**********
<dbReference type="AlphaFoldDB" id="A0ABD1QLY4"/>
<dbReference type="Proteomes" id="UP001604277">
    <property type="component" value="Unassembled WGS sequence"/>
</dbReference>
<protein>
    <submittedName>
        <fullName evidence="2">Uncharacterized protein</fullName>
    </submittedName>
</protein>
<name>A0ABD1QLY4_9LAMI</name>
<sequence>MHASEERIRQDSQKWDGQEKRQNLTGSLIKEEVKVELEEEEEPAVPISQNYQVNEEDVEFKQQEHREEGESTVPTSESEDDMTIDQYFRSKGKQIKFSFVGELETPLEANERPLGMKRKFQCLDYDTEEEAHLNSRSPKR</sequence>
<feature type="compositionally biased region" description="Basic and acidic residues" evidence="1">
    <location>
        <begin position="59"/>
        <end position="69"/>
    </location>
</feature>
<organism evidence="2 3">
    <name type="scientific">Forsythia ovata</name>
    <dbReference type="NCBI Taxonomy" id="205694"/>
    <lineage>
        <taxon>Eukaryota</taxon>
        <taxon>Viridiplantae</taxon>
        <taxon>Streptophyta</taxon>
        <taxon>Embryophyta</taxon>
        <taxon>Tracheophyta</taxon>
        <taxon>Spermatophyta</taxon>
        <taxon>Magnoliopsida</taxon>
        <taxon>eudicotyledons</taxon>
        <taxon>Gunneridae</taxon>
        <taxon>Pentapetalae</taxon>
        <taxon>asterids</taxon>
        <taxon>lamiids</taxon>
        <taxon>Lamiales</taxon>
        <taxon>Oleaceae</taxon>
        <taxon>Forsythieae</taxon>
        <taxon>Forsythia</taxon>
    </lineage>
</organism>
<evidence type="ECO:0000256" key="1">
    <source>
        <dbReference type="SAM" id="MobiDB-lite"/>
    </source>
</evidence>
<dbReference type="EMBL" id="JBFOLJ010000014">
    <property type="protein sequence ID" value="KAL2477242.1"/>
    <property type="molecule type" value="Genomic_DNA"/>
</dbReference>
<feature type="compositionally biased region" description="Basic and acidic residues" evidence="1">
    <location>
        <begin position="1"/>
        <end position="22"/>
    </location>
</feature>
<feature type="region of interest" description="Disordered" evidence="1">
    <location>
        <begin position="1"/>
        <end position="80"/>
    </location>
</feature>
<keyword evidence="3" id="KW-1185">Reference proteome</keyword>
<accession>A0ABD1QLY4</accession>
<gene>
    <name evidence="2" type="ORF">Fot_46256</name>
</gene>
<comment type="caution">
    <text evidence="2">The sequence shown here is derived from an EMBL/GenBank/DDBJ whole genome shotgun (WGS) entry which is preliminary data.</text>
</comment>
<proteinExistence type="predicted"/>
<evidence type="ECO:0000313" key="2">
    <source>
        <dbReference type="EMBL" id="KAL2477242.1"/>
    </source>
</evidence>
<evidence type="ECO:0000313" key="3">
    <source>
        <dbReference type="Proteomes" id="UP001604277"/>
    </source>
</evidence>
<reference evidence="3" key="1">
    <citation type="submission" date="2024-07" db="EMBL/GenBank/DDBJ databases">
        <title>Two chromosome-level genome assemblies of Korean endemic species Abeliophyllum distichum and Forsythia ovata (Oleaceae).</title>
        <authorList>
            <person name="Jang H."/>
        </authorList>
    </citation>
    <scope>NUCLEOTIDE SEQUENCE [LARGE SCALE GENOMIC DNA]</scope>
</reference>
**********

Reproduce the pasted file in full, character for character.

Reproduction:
<dbReference type="AlphaFoldDB" id="A0ABD1QLY4"/>
<dbReference type="Proteomes" id="UP001604277">
    <property type="component" value="Unassembled WGS sequence"/>
</dbReference>
<protein>
    <submittedName>
        <fullName evidence="2">Uncharacterized protein</fullName>
    </submittedName>
</protein>
<name>A0ABD1QLY4_9LAMI</name>
<sequence>MHASEERIRQDSQKWDGQEKRQNLTGSLIKEEVKVELEEEEEPAVPISQNYQVNEEDVEFKQQEHREEGESTVPTSESEDDMTIDQYFRSKGKQIKFSFVGELETPLEANERPLGMKRKFQCLDYDTEEEAHLNSRSPKR</sequence>
<feature type="compositionally biased region" description="Basic and acidic residues" evidence="1">
    <location>
        <begin position="59"/>
        <end position="69"/>
    </location>
</feature>
<organism evidence="2 3">
    <name type="scientific">Forsythia ovata</name>
    <dbReference type="NCBI Taxonomy" id="205694"/>
    <lineage>
        <taxon>Eukaryota</taxon>
        <taxon>Viridiplantae</taxon>
        <taxon>Streptophyta</taxon>
        <taxon>Embryophyta</taxon>
        <taxon>Tracheophyta</taxon>
        <taxon>Spermatophyta</taxon>
        <taxon>Magnoliopsida</taxon>
        <taxon>eudicotyledons</taxon>
        <taxon>Gunneridae</taxon>
        <taxon>Pentapetalae</taxon>
        <taxon>asterids</taxon>
        <taxon>lamiids</taxon>
        <taxon>Lamiales</taxon>
        <taxon>Oleaceae</taxon>
        <taxon>Forsythieae</taxon>
        <taxon>Forsythia</taxon>
    </lineage>
</organism>
<evidence type="ECO:0000256" key="1">
    <source>
        <dbReference type="SAM" id="MobiDB-lite"/>
    </source>
</evidence>
<dbReference type="EMBL" id="JBFOLJ010000014">
    <property type="protein sequence ID" value="KAL2477242.1"/>
    <property type="molecule type" value="Genomic_DNA"/>
</dbReference>
<feature type="compositionally biased region" description="Basic and acidic residues" evidence="1">
    <location>
        <begin position="1"/>
        <end position="22"/>
    </location>
</feature>
<feature type="region of interest" description="Disordered" evidence="1">
    <location>
        <begin position="1"/>
        <end position="80"/>
    </location>
</feature>
<keyword evidence="3" id="KW-1185">Reference proteome</keyword>
<accession>A0ABD1QLY4</accession>
<gene>
    <name evidence="2" type="ORF">Fot_46256</name>
</gene>
<comment type="caution">
    <text evidence="2">The sequence shown here is derived from an EMBL/GenBank/DDBJ whole genome shotgun (WGS) entry which is preliminary data.</text>
</comment>
<proteinExistence type="predicted"/>
<evidence type="ECO:0000313" key="2">
    <source>
        <dbReference type="EMBL" id="KAL2477242.1"/>
    </source>
</evidence>
<evidence type="ECO:0000313" key="3">
    <source>
        <dbReference type="Proteomes" id="UP001604277"/>
    </source>
</evidence>
<reference evidence="3" key="1">
    <citation type="submission" date="2024-07" db="EMBL/GenBank/DDBJ databases">
        <title>Two chromosome-level genome assemblies of Korean endemic species Abeliophyllum distichum and Forsythia ovata (Oleaceae).</title>
        <authorList>
            <person name="Jang H."/>
        </authorList>
    </citation>
    <scope>NUCLEOTIDE SEQUENCE [LARGE SCALE GENOMIC DNA]</scope>
</reference>